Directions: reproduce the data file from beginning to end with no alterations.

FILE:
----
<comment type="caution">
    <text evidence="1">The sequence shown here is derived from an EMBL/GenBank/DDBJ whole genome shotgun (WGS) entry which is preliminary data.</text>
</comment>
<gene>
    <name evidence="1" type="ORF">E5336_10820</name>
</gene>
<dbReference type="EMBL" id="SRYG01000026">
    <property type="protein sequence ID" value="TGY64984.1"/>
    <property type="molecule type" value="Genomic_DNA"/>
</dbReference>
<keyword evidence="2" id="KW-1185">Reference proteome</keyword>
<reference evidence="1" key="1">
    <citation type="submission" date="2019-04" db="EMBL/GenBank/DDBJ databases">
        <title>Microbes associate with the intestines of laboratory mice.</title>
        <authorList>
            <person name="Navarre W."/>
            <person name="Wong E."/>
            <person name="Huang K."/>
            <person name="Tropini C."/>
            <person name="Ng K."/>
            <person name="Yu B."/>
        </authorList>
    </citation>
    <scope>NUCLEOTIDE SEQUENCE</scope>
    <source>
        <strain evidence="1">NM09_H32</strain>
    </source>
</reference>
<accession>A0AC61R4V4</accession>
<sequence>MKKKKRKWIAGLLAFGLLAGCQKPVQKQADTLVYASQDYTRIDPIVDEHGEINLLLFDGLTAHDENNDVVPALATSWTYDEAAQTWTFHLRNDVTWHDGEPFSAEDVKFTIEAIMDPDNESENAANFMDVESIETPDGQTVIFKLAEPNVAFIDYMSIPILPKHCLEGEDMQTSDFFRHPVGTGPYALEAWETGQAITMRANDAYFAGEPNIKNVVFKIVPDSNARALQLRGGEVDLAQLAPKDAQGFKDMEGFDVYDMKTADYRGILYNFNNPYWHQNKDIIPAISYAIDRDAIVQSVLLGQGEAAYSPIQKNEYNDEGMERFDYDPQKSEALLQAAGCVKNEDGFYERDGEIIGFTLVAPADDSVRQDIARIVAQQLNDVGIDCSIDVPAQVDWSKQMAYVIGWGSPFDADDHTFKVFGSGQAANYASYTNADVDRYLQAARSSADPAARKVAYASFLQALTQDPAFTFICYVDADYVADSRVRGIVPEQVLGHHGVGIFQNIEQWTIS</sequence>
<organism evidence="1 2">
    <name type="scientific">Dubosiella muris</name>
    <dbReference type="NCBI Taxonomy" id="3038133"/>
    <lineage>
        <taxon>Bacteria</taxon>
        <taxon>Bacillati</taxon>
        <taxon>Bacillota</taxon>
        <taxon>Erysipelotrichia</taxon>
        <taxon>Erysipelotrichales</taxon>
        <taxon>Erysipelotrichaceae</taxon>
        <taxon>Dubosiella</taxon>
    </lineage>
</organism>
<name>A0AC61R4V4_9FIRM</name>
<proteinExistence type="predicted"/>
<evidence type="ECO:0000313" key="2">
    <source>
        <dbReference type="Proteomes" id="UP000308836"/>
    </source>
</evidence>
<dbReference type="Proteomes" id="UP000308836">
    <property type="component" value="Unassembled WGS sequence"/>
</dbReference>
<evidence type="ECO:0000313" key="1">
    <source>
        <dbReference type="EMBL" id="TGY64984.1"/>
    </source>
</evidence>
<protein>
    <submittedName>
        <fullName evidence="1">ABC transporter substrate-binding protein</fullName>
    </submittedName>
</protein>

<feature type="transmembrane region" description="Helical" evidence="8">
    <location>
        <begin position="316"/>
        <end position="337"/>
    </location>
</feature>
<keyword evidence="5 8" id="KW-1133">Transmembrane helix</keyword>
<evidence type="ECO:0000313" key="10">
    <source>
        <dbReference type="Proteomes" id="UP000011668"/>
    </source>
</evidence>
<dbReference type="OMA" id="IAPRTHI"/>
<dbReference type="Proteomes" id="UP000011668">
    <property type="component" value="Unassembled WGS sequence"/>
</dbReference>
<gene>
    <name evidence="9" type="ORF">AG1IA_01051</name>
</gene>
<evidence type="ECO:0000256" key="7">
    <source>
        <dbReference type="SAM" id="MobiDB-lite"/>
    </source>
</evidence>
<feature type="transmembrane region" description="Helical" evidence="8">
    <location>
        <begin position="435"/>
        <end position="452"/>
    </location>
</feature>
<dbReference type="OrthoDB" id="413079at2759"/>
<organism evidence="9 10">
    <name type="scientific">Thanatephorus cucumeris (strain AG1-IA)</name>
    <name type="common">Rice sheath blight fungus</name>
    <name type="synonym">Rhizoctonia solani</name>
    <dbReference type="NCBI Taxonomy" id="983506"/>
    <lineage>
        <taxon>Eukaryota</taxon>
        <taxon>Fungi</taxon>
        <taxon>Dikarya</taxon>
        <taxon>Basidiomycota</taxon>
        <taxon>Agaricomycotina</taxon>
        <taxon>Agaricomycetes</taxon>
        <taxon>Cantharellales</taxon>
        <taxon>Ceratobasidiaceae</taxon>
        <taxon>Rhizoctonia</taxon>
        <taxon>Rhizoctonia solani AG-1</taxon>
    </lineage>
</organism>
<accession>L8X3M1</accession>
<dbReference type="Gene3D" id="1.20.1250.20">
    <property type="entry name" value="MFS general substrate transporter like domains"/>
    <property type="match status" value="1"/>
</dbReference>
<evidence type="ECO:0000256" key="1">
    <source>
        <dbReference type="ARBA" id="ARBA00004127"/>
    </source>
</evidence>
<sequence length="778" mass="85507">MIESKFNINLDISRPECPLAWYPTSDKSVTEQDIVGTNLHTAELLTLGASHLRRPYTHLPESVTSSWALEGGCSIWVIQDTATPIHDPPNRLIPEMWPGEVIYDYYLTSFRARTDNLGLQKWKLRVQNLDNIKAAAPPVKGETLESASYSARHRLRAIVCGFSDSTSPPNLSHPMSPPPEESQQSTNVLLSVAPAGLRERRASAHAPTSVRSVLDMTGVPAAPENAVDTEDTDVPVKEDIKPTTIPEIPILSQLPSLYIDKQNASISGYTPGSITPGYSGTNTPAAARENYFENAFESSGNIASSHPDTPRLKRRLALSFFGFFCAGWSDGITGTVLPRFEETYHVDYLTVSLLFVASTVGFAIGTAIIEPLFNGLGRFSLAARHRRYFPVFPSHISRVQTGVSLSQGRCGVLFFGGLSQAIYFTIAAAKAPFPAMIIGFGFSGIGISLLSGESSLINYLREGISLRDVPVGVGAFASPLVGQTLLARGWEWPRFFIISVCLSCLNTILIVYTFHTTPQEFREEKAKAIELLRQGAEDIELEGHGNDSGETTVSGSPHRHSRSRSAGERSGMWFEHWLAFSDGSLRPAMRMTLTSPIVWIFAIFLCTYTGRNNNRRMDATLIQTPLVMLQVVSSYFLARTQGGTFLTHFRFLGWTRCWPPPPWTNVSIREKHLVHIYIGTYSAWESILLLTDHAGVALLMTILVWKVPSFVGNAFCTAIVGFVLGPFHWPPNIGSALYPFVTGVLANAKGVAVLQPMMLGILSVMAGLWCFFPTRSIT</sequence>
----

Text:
<comment type="caution">
    <text evidence="1">The sequence shown here is derived from an EMBL/GenBank/DDBJ whole genome shotgun (WGS) entry which is preliminary data.</text>
</comment>
<gene>
    <name evidence="1" type="ORF">E5336_10820</name>
</gene>
<dbReference type="EMBL" id="SRYG01000026">
    <property type="protein sequence ID" value="TGY64984.1"/>
    <property type="molecule type" value="Genomic_DNA"/>
</dbReference>
<keyword evidence="2" id="KW-1185">Reference proteome</keyword>
<reference evidence="1" key="1">
    <citation type="submission" date="2019-04" db="EMBL/GenBank/DDBJ databases">
        <title>Microbes associate with the intestines of laboratory mice.</title>
        <authorList>
            <person name="Navarre W."/>
            <person name="Wong E."/>
            <person name="Huang K."/>
            <person name="Tropini C."/>
            <person name="Ng K."/>
            <person name="Yu B."/>
        </authorList>
    </citation>
    <scope>NUCLEOTIDE SEQUENCE</scope>
    <source>
        <strain evidence="1">NM09_H32</strain>
    </source>
</reference>
<accession>A0AC61R4V4</accession>
<sequence>MKKKKRKWIAGLLAFGLLAGCQKPVQKQADTLVYASQDYTRIDPIVDEHGEINLLLFDGLTAHDENNDVVPALATSWTYDEAAQTWTFHLRNDVTWHDGEPFSAEDVKFTIEAIMDPDNESENAANFMDVESIETPDGQTVIFKLAEPNVAFIDYMSIPILPKHCLEGEDMQTSDFFRHPVGTGPYALEAWETGQAITMRANDAYFAGEPNIKNVVFKIVPDSNARALQLRGGEVDLAQLAPKDAQGFKDMEGFDVYDMKTADYRGILYNFNNPYWHQNKDIIPAISYAIDRDAIVQSVLLGQGEAAYSPIQKNEYNDEGMERFDYDPQKSEALLQAAGCVKNEDGFYERDGEIIGFTLVAPADDSVRQDIARIVAQQLNDVGIDCSIDVPAQVDWSKQMAYVIGWGSPFDADDHTFKVFGSGQAANYASYTNADVDRYLQAARSSADPAARKVAYASFLQALTQDPAFTFICYVDADYVADSRVRGIVPEQVLGHHGVGIFQNIEQWTIS</sequence>
<organism evidence="1 2">
    <name type="scientific">Dubosiella muris</name>
    <dbReference type="NCBI Taxonomy" id="3038133"/>
    <lineage>
        <taxon>Bacteria</taxon>
        <taxon>Bacillati</taxon>
        <taxon>Bacillota</taxon>
        <taxon>Erysipelotrichia</taxon>
        <taxon>Erysipelotrichales</taxon>
        <taxon>Erysipelotrichaceae</taxon>
        <taxon>Dubosiella</taxon>
    </lineage>
</organism>
<name>A0AC61R4V4_9FIRM</name>
<proteinExistence type="predicted"/>
<evidence type="ECO:0000313" key="2">
    <source>
        <dbReference type="Proteomes" id="UP000308836"/>
    </source>
</evidence>
<dbReference type="Proteomes" id="UP000308836">
    <property type="component" value="Unassembled WGS sequence"/>
</dbReference>
<evidence type="ECO:0000313" key="1">
    <source>
        <dbReference type="EMBL" id="TGY64984.1"/>
    </source>
</evidence>
<protein>
    <submittedName>
        <fullName evidence="1">ABC transporter substrate-binding protein</fullName>
    </submittedName>
</protein>

<feature type="transmembrane region" description="Helical" evidence="8">
    <location>
        <begin position="316"/>
        <end position="337"/>
    </location>
</feature>
<keyword evidence="5 8" id="KW-1133">Transmembrane helix</keyword>
<evidence type="ECO:0000313" key="10">
    <source>
        <dbReference type="Proteomes" id="UP000011668"/>
    </source>
</evidence>
<dbReference type="OMA" id="IAPRTHI"/>
<dbReference type="Proteomes" id="UP000011668">
    <property type="component" value="Unassembled WGS sequence"/>
</dbReference>
<gene>
    <name evidence="9" type="ORF">AG1IA_01051</name>
</gene>
<evidence type="ECO:0000256" key="7">
    <source>
        <dbReference type="SAM" id="MobiDB-lite"/>
    </source>
</evidence>
<feature type="transmembrane region" description="Helical" evidence="8">
    <location>
        <begin position="435"/>
        <end position="452"/>
    </location>
</feature>
<dbReference type="OrthoDB" id="413079at2759"/>
<organism evidence="9 10">
    <name type="scientific">Thanatephorus cucumeris (strain AG1-IA)</name>
    <name type="common">Rice sheath blight fungus</name>
    <name type="synonym">Rhizoctonia solani</name>
    <dbReference type="NCBI Taxonomy" id="983506"/>
    <lineage>
        <taxon>Eukaryota</taxon>
        <taxon>Fungi</taxon>
        <taxon>Dikarya</taxon>
        <taxon>Basidiomycota</taxon>
        <taxon>Agaricomycotina</taxon>
        <taxon>Agaricomycetes</taxon>
        <taxon>Cantharellales</taxon>
        <taxon>Ceratobasidiaceae</taxon>
        <taxon>Rhizoctonia</taxon>
        <taxon>Rhizoctonia solani AG-1</taxon>
    </lineage>
</organism>
<accession>L8X3M1</accession>
<dbReference type="Gene3D" id="1.20.1250.20">
    <property type="entry name" value="MFS general substrate transporter like domains"/>
    <property type="match status" value="1"/>
</dbReference>
<evidence type="ECO:0000256" key="1">
    <source>
        <dbReference type="ARBA" id="ARBA00004127"/>
    </source>
</evidence>
<sequence length="778" mass="85507">MIESKFNINLDISRPECPLAWYPTSDKSVTEQDIVGTNLHTAELLTLGASHLRRPYTHLPESVTSSWALEGGCSIWVIQDTATPIHDPPNRLIPEMWPGEVIYDYYLTSFRARTDNLGLQKWKLRVQNLDNIKAAAPPVKGETLESASYSARHRLRAIVCGFSDSTSPPNLSHPMSPPPEESQQSTNVLLSVAPAGLRERRASAHAPTSVRSVLDMTGVPAAPENAVDTEDTDVPVKEDIKPTTIPEIPILSQLPSLYIDKQNASISGYTPGSITPGYSGTNTPAAARENYFENAFESSGNIASSHPDTPRLKRRLALSFFGFFCAGWSDGITGTVLPRFEETYHVDYLTVSLLFVASTVGFAIGTAIIEPLFNGLGRFSLAARHRRYFPVFPSHISRVQTGVSLSQGRCGVLFFGGLSQAIYFTIAAAKAPFPAMIIGFGFSGIGISLLSGESSLINYLREGISLRDVPVGVGAFASPLVGQTLLARGWEWPRFFIISVCLSCLNTILIVYTFHTTPQEFREEKAKAIELLRQGAEDIELEGHGNDSGETTVSGSPHRHSRSRSAGERSGMWFEHWLAFSDGSLRPAMRMTLTSPIVWIFAIFLCTYTGRNNNRRMDATLIQTPLVMLQVVSSYFLARTQGGTFLTHFRFLGWTRCWPPPPWTNVSIREKHLVHIYIGTYSAWESILLLTDHAGVALLMTILVWKVPSFVGNAFCTAIVGFVLGPFHWPPNIGSALYPFVTGVLANAKGVAVLQPMMLGILSVMAGLWCFFPTRSIT</sequence>